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Bluebird Nestbox Project


The Delicious Burn , which occurred in 1990, is located in an area north and west of Tumalo Reservoir and extended a little over two thousand acres.  Although it cleared a huge swath of National Forest land, it also provided some new excellent quality Western and Mountain Bluebird habitat. As the population of the U.S.A increased in the 20th century, bluebird numbers decreased alarmingly due to loss of habitat and competition from European Starlings and House Sparrows.  People started to take notice and bluebird societies were formed.



ECAS member, Don McCartney, moved to Oregon in the mid 1990’s.  While exploring forest service roads near his home, he saw bluebirds – lots of them.  Responding to the birds’ needs for nesting cavities, he built nest boxes for all the cavity nesters he observed.  He built boxes for chickadees and nuthatches, kestrels and the bluebirds. Don’s new nest boxes, placed throughout the Delicious Burn, attracted bluebirds that first season and continue to do so today.  


Approximately 30 nest boxes are monitored weekly during the nesting season.  This 22 year old bluebird trail is the only ongoing bluebird project in Central Oregon that is monitored weekly and for which records are kept and statistics reported to the Cornell Laboratory of Ornithology on an annual basis.  Our goal was to move from only providing nest box cavities to protecting those cavities and recording results for science.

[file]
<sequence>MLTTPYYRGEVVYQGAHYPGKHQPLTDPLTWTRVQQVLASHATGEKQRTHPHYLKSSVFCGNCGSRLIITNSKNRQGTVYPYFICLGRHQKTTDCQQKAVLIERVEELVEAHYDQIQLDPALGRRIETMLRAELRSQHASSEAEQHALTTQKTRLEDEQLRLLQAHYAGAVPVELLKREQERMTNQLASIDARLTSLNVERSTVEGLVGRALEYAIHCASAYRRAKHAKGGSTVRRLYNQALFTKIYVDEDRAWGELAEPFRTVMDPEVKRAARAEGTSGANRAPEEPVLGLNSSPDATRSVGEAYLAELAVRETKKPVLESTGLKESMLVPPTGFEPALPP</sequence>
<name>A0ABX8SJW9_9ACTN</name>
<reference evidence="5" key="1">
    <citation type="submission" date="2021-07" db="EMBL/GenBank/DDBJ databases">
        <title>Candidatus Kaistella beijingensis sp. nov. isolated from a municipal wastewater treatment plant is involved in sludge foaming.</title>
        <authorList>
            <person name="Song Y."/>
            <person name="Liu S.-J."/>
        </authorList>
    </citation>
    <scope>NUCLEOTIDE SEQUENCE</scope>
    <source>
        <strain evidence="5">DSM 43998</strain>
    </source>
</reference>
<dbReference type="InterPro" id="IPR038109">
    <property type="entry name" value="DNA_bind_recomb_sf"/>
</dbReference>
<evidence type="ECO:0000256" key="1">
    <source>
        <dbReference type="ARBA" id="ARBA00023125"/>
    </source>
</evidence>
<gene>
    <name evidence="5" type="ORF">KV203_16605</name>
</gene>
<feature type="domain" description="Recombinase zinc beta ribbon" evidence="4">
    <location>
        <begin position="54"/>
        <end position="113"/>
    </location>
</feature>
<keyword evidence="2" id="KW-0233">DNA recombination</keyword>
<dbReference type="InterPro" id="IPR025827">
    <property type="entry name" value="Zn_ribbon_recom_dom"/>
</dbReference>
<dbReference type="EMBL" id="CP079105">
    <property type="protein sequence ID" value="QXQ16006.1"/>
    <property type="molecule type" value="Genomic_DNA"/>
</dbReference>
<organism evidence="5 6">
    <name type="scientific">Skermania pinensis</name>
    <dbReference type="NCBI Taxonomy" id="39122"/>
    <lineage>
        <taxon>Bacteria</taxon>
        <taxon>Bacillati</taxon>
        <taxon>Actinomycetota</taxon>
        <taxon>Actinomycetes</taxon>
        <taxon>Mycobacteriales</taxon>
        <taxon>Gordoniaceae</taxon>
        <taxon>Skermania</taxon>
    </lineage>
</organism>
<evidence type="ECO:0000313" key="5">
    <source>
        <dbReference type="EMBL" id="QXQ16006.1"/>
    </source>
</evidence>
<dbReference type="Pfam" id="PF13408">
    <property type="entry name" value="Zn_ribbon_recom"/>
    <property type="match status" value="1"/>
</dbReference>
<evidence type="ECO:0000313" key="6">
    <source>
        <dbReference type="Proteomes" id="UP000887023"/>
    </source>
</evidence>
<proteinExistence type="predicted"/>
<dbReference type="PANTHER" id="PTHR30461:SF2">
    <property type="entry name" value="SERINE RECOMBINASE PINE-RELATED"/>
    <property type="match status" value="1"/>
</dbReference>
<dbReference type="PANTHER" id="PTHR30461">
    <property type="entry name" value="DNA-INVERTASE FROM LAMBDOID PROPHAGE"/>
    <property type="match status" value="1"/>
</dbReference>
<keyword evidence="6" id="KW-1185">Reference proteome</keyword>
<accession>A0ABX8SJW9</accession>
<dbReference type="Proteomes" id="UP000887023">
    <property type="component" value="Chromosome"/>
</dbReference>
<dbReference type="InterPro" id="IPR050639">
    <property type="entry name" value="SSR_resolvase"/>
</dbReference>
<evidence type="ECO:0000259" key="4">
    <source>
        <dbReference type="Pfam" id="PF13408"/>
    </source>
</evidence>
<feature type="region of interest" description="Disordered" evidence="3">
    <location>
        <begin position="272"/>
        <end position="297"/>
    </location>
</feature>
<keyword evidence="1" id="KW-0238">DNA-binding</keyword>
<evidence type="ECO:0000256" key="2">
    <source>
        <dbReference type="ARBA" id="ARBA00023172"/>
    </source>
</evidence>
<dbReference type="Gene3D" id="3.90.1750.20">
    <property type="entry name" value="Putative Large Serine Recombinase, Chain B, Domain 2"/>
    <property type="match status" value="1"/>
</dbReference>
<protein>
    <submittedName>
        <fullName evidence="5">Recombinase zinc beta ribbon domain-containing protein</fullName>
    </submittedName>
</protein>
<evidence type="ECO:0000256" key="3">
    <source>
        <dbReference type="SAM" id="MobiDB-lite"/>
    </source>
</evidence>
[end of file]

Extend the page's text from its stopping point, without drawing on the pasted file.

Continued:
In August of 2010, the Rooster Rock fire selectively swept through parts of the same area burned in 1990.   When the bluebirds returned the following spring, most of the nest boxes were still in place and plenty of insects available.  This US Forest Service land remains highly productive for both Western and Mountain bluebirds.



Over the years, many maintenance projects have been performed to improve nest production, to minimize conflict with other species such as the House Wren, or to keep the boxes in good repair.  Some of the nest boxes located on tree trunks or snags were being used by Lesser Chipmunks. In 2006 Don McCartney placed metal predator guards on some trees.  In 2011 Don McCartney and Jim Anderson moved 12 of the nest boxes to free-standing wooden posts with smooth sheet metal baffles to deter chipmunks and other predators.  Plans for the future will include more boxes being moved to posts with baffles.



Access to the project area is on decent gravel roads, and short walks from the car to each nest box make it a great hands-on field project for people of all ages.  No experience is necessary and all training is provided.


Project coordinator:  Ken Hashagen   phone: 916-316-8596

2020 Summary...details

2019 Summary...details

2018 Summary...details

2017 Summary...details

2016 Summary...details


2015 Summary...details


2014 Nest box data...details


2013 Nest box data ... details 


Delicious Bird Data ... details


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